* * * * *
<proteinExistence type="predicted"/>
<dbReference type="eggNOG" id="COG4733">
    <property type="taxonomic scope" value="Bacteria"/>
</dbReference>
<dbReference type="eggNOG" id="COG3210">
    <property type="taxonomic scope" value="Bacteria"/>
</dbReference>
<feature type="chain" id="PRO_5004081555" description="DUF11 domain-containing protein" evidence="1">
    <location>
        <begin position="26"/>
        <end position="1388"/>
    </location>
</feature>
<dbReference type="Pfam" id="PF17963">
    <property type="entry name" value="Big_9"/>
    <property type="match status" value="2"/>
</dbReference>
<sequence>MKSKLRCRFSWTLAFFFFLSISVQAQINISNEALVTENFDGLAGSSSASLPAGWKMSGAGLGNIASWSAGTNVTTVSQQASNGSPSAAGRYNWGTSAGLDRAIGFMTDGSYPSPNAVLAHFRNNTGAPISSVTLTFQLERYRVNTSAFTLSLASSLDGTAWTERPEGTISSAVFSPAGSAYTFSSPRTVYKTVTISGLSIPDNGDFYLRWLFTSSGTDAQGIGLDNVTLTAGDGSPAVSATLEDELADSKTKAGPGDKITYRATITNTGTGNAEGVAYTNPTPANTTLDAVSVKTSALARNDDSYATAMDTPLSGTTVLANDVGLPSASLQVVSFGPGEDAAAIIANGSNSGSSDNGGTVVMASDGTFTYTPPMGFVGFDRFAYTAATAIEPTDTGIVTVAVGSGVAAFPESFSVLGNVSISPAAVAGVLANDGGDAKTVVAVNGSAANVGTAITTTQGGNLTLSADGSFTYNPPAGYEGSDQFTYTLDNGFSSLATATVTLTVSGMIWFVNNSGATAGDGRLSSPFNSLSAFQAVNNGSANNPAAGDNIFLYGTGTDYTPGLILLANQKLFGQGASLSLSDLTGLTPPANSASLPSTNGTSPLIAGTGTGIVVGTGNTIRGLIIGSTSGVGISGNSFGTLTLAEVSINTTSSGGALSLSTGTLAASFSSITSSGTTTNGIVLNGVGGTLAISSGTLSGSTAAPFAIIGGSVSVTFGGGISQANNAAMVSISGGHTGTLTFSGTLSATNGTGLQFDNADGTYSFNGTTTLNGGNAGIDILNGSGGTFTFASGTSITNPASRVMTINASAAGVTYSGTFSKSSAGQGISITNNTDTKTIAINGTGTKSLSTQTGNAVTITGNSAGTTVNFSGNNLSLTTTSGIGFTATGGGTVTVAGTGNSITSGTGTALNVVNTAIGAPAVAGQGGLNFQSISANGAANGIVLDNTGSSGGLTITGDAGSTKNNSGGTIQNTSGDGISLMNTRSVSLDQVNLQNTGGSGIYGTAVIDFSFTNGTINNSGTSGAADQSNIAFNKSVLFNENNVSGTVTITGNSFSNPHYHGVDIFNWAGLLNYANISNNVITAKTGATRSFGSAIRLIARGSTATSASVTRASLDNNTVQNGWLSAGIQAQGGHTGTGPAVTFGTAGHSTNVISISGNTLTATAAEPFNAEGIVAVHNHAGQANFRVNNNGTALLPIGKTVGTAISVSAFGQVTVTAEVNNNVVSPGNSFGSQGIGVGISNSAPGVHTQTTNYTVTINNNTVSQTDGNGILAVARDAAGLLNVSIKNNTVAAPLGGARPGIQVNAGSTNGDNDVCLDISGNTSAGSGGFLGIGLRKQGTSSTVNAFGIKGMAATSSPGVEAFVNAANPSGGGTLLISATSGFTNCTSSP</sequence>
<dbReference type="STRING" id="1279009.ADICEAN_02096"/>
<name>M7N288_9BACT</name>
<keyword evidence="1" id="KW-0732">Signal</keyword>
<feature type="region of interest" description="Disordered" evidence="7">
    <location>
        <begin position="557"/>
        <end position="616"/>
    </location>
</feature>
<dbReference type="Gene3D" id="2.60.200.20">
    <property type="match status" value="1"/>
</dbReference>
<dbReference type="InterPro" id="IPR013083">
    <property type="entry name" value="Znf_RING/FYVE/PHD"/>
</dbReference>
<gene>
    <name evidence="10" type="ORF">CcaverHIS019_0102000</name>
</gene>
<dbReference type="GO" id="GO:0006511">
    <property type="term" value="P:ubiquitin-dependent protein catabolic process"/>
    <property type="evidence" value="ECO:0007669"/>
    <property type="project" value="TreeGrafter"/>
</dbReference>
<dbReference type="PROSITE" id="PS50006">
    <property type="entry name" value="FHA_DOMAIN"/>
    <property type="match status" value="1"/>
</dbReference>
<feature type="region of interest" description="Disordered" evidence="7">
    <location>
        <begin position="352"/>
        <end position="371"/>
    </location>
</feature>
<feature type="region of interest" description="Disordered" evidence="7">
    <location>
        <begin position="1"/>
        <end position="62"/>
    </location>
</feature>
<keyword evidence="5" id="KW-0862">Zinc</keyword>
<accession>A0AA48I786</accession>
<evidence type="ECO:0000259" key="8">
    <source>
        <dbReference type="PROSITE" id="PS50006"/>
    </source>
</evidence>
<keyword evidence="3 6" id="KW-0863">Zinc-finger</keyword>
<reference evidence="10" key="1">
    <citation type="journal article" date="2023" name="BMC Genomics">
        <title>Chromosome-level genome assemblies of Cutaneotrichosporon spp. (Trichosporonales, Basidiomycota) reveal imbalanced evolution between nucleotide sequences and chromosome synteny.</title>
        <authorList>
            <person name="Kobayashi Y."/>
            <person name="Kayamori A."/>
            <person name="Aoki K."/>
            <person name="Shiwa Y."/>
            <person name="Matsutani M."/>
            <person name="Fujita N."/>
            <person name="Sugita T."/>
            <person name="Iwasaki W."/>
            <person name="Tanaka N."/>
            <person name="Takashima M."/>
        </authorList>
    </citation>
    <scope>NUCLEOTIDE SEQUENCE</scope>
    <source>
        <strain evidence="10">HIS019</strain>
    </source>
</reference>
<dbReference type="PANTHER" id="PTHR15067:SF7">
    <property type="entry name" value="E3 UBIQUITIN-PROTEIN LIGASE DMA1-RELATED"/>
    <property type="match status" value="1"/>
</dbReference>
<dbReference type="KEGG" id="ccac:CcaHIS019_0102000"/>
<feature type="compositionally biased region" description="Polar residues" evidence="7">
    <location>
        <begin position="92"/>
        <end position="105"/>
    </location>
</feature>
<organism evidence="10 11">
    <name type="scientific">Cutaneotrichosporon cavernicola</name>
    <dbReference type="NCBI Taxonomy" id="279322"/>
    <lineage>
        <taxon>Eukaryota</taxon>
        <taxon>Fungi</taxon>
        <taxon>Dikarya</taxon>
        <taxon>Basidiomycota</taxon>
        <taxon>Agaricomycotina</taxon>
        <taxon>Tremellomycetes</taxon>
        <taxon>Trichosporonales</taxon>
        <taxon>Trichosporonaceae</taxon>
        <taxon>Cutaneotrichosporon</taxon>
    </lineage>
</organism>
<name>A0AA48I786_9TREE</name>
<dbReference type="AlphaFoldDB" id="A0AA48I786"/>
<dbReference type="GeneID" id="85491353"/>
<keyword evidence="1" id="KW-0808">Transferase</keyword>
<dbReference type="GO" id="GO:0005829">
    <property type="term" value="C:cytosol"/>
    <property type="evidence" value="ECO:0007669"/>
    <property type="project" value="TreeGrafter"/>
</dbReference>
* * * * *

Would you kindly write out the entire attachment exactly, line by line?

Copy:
<proteinExistence type="predicted"/>
<dbReference type="eggNOG" id="COG4733">
    <property type="taxonomic scope" value="Bacteria"/>
</dbReference>
<dbReference type="eggNOG" id="COG3210">
    <property type="taxonomic scope" value="Bacteria"/>
</dbReference>
<feature type="chain" id="PRO_5004081555" description="DUF11 domain-containing protein" evidence="1">
    <location>
        <begin position="26"/>
        <end position="1388"/>
    </location>
</feature>
<dbReference type="Pfam" id="PF17963">
    <property type="entry name" value="Big_9"/>
    <property type="match status" value="2"/>
</dbReference>
<sequence>MKSKLRCRFSWTLAFFFFLSISVQAQINISNEALVTENFDGLAGSSSASLPAGWKMSGAGLGNIASWSAGTNVTTVSQQASNGSPSAAGRYNWGTSAGLDRAIGFMTDGSYPSPNAVLAHFRNNTGAPISSVTLTFQLERYRVNTSAFTLSLASSLDGTAWTERPEGTISSAVFSPAGSAYTFSSPRTVYKTVTISGLSIPDNGDFYLRWLFTSSGTDAQGIGLDNVTLTAGDGSPAVSATLEDELADSKTKAGPGDKITYRATITNTGTGNAEGVAYTNPTPANTTLDAVSVKTSALARNDDSYATAMDTPLSGTTVLANDVGLPSASLQVVSFGPGEDAAAIIANGSNSGSSDNGGTVVMASDGTFTYTPPMGFVGFDRFAYTAATAIEPTDTGIVTVAVGSGVAAFPESFSVLGNVSISPAAVAGVLANDGGDAKTVVAVNGSAANVGTAITTTQGGNLTLSADGSFTYNPPAGYEGSDQFTYTLDNGFSSLATATVTLTVSGMIWFVNNSGATAGDGRLSSPFNSLSAFQAVNNGSANNPAAGDNIFLYGTGTDYTPGLILLANQKLFGQGASLSLSDLTGLTPPANSASLPSTNGTSPLIAGTGTGIVVGTGNTIRGLIIGSTSGVGISGNSFGTLTLAEVSINTTSSGGALSLSTGTLAASFSSITSSGTTTNGIVLNGVGGTLAISSGTLSGSTAAPFAIIGGSVSVTFGGGISQANNAAMVSISGGHTGTLTFSGTLSATNGTGLQFDNADGTYSFNGTTTLNGGNAGIDILNGSGGTFTFASGTSITNPASRVMTINASAAGVTYSGTFSKSSAGQGISITNNTDTKTIAINGTGTKSLSTQTGNAVTITGNSAGTTVNFSGNNLSLTTTSGIGFTATGGGTVTVAGTGNSITSGTGTALNVVNTAIGAPAVAGQGGLNFQSISANGAANGIVLDNTGSSGGLTITGDAGSTKNNSGGTIQNTSGDGISLMNTRSVSLDQVNLQNTGGSGIYGTAVIDFSFTNGTINNSGTSGAADQSNIAFNKSVLFNENNVSGTVTITGNSFSNPHYHGVDIFNWAGLLNYANISNNVITAKTGATRSFGSAIRLIARGSTATSASVTRASLDNNTVQNGWLSAGIQAQGGHTGTGPAVTFGTAGHSTNVISISGNTLTATAAEPFNAEGIVAVHNHAGQANFRVNNNGTALLPIGKTVGTAISVSAFGQVTVTAEVNNNVVSPGNSFGSQGIGVGISNSAPGVHTQTTNYTVTINNNTVSQTDGNGILAVARDAAGLLNVSIKNNTVAAPLGGARPGIQVNAGSTNGDNDVCLDISGNTSAGSGGFLGIGLRKQGTSSTVNAFGIKGMAATSSPGVEAFVNAANPSGGGTLLISATSGFTNCTSSP</sequence>
<dbReference type="STRING" id="1279009.ADICEAN_02096"/>
<name>M7N288_9BACT</name>
<keyword evidence="1" id="KW-0732">Signal</keyword>
<feature type="region of interest" description="Disordered" evidence="7">
    <location>
        <begin position="557"/>
        <end position="616"/>
    </location>
</feature>
<dbReference type="Gene3D" id="2.60.200.20">
    <property type="match status" value="1"/>
</dbReference>
<dbReference type="InterPro" id="IPR013083">
    <property type="entry name" value="Znf_RING/FYVE/PHD"/>
</dbReference>
<gene>
    <name evidence="10" type="ORF">CcaverHIS019_0102000</name>
</gene>
<dbReference type="GO" id="GO:0006511">
    <property type="term" value="P:ubiquitin-dependent protein catabolic process"/>
    <property type="evidence" value="ECO:0007669"/>
    <property type="project" value="TreeGrafter"/>
</dbReference>
<dbReference type="PROSITE" id="PS50006">
    <property type="entry name" value="FHA_DOMAIN"/>
    <property type="match status" value="1"/>
</dbReference>
<feature type="region of interest" description="Disordered" evidence="7">
    <location>
        <begin position="352"/>
        <end position="371"/>
    </location>
</feature>
<feature type="region of interest" description="Disordered" evidence="7">
    <location>
        <begin position="1"/>
        <end position="62"/>
    </location>
</feature>
<keyword evidence="5" id="KW-0862">Zinc</keyword>
<accession>A0AA48I786</accession>
<evidence type="ECO:0000259" key="8">
    <source>
        <dbReference type="PROSITE" id="PS50006"/>
    </source>
</evidence>
<keyword evidence="3 6" id="KW-0863">Zinc-finger</keyword>
<reference evidence="10" key="1">
    <citation type="journal article" date="2023" name="BMC Genomics">
        <title>Chromosome-level genome assemblies of Cutaneotrichosporon spp. (Trichosporonales, Basidiomycota) reveal imbalanced evolution between nucleotide sequences and chromosome synteny.</title>
        <authorList>
            <person name="Kobayashi Y."/>
            <person name="Kayamori A."/>
            <person name="Aoki K."/>
            <person name="Shiwa Y."/>
            <person name="Matsutani M."/>
            <person name="Fujita N."/>
            <person name="Sugita T."/>
            <person name="Iwasaki W."/>
            <person name="Tanaka N."/>
            <person name="Takashima M."/>
        </authorList>
    </citation>
    <scope>NUCLEOTIDE SEQUENCE</scope>
    <source>
        <strain evidence="10">HIS019</strain>
    </source>
</reference>
<dbReference type="PANTHER" id="PTHR15067:SF7">
    <property type="entry name" value="E3 UBIQUITIN-PROTEIN LIGASE DMA1-RELATED"/>
    <property type="match status" value="1"/>
</dbReference>
<dbReference type="KEGG" id="ccac:CcaHIS019_0102000"/>
<feature type="compositionally biased region" description="Polar residues" evidence="7">
    <location>
        <begin position="92"/>
        <end position="105"/>
    </location>
</feature>
<organism evidence="10 11">
    <name type="scientific">Cutaneotrichosporon cavernicola</name>
    <dbReference type="NCBI Taxonomy" id="279322"/>
    <lineage>
        <taxon>Eukaryota</taxon>
        <taxon>Fungi</taxon>
        <taxon>Dikarya</taxon>
        <taxon>Basidiomycota</taxon>
        <taxon>Agaricomycotina</taxon>
        <taxon>Tremellomycetes</taxon>
        <taxon>Trichosporonales</taxon>
        <taxon>Trichosporonaceae</taxon>
        <taxon>Cutaneotrichosporon</taxon>
    </lineage>
</organism>
<name>A0AA48I786_9TREE</name>
<dbReference type="AlphaFoldDB" id="A0AA48I786"/>
<dbReference type="GeneID" id="85491353"/>
<keyword evidence="1" id="KW-0808">Transferase</keyword>
<dbReference type="GO" id="GO:0005829">
    <property type="term" value="C:cytosol"/>
    <property type="evidence" value="ECO:0007669"/>
    <property type="project" value="TreeGrafter"/>
</dbReference>